How Winnipeg transit ridership numbers have modified since pandemic

The COVID-19 pandemic had a significant impact on Transit ridership in Winnipeg, but the city says it believes riders are starting to return to the bus.

According to data provided by the City of Winnipeg, 2019 saw total transit ridership of 48,770,208. One year later, after COVID-19 restrictions and stay-at-home orders came into effect in March, ridership for the year dropped to 24,788,979.

Ridership numbers continued to drop to a total of 21,465,663 in 2021.

The drop in ridership has had an impact on city finances. According to a report presented to council in September, the city is forecasting a deficit of $14.7 million for transit for 2022.

According to the city’s most recent available numbers, ridership up until the end of July was 16,841,728, and a spokesperson is encouraged by the numbers.

“While we do not have total ridership data compiled for fall yet, available indicators suggest ridership continues a slow and steady climb,” the spokesperson said. “Since the beginning of September, average weekday boardings have hovered between 77 and 87 per cent of what they were in comparable weeks in 2019.”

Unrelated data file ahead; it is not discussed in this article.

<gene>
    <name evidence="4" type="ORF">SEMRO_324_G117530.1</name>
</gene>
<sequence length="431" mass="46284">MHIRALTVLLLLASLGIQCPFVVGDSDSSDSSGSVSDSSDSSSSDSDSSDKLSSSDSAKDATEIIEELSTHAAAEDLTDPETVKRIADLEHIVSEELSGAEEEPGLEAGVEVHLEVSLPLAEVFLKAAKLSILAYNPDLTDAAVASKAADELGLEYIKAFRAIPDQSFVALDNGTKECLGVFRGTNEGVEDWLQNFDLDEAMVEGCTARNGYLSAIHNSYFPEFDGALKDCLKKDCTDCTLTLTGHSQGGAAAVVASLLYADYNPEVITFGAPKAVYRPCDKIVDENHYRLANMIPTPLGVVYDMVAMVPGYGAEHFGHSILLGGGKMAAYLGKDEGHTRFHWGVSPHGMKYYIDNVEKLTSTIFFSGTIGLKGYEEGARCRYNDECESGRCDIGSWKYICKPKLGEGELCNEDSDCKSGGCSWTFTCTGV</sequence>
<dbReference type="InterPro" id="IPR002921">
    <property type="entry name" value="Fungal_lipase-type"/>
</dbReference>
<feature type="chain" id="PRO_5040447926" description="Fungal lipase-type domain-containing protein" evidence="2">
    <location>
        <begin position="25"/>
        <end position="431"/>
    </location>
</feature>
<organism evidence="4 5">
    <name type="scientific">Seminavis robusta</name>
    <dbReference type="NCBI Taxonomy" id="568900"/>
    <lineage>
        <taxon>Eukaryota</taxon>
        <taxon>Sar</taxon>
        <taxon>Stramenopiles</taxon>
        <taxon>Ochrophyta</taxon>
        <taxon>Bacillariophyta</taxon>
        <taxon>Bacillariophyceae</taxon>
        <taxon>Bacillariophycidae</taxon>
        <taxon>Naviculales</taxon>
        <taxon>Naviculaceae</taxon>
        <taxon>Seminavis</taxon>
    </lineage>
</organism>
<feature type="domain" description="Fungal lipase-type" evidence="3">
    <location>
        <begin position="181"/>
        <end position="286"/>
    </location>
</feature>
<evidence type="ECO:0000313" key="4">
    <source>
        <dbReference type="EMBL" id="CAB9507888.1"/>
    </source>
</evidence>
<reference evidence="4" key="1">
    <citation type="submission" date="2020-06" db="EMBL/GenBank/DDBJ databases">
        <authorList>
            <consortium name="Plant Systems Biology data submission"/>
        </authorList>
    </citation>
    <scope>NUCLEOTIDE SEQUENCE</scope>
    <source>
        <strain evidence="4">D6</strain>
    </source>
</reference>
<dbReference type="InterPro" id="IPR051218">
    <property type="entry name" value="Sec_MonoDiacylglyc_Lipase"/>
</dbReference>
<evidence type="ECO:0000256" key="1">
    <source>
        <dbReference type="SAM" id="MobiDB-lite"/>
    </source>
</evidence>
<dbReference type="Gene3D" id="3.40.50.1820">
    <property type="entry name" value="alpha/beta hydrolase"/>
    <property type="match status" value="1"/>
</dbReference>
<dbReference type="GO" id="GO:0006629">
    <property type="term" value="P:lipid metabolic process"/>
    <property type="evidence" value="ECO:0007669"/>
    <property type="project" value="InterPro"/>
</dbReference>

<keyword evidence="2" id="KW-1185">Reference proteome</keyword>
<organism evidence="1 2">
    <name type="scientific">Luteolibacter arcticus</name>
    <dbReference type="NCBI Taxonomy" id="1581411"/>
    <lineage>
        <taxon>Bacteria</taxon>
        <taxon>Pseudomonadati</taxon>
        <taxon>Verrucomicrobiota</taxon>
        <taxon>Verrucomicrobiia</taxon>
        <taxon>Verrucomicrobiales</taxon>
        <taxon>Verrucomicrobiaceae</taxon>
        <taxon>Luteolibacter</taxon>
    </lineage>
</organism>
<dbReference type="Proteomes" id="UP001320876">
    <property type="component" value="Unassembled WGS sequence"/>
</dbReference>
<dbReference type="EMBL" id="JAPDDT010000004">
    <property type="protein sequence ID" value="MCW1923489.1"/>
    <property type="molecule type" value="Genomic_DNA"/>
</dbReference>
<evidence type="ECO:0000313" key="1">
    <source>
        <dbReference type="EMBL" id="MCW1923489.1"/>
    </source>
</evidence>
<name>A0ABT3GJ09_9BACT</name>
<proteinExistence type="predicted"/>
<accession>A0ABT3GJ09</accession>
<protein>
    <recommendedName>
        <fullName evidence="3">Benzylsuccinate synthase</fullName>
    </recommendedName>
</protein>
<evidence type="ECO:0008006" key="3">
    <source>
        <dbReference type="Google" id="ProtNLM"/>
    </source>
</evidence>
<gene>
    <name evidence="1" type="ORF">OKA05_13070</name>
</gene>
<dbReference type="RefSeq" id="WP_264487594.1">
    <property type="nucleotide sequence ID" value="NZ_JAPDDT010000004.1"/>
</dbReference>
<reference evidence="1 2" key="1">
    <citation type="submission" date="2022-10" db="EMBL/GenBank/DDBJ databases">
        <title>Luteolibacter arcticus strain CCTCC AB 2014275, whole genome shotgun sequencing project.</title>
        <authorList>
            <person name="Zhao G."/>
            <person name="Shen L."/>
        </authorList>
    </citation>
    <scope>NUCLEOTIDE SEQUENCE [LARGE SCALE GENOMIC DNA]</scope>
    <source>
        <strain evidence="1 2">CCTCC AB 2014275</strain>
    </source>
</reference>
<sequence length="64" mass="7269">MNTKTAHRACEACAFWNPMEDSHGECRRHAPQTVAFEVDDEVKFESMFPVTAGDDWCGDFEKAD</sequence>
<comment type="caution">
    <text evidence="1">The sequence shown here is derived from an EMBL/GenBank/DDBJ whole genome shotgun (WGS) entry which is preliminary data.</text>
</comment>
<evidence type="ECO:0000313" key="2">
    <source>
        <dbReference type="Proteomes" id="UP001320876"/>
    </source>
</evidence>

Coun. Janice Lukes, who represents the Waverly West ward, says the city’s transit service is critical.

“We’ve seen a real increase in transit use after the pandemic, which is great, because we weren’t for a long time,” she said. “Now that the universities are open, buses are packed again. The new mayor has committed to putting the actual frequency of buses back to what it was pre-pandemic, which is fantastic.”

An issue that has been brought up in recent weeks is safety on transit, something the Winnipeg city council is looking to tackle.

Mayor Scott Gillingham rode Winnipeg Transit on Wednesday, and says he will ride it to get a firsthand look at the issues.

“I think it’s important that I ride transit from time to time, we want transit to be a safe option for people and people have confidence that when they get on the bus, they can have confidence in the transportation system,” he said.

Gillingham said Wednesday he has brought up the idea with the province of adding peace officers to buses and bus stops to help improve safety.

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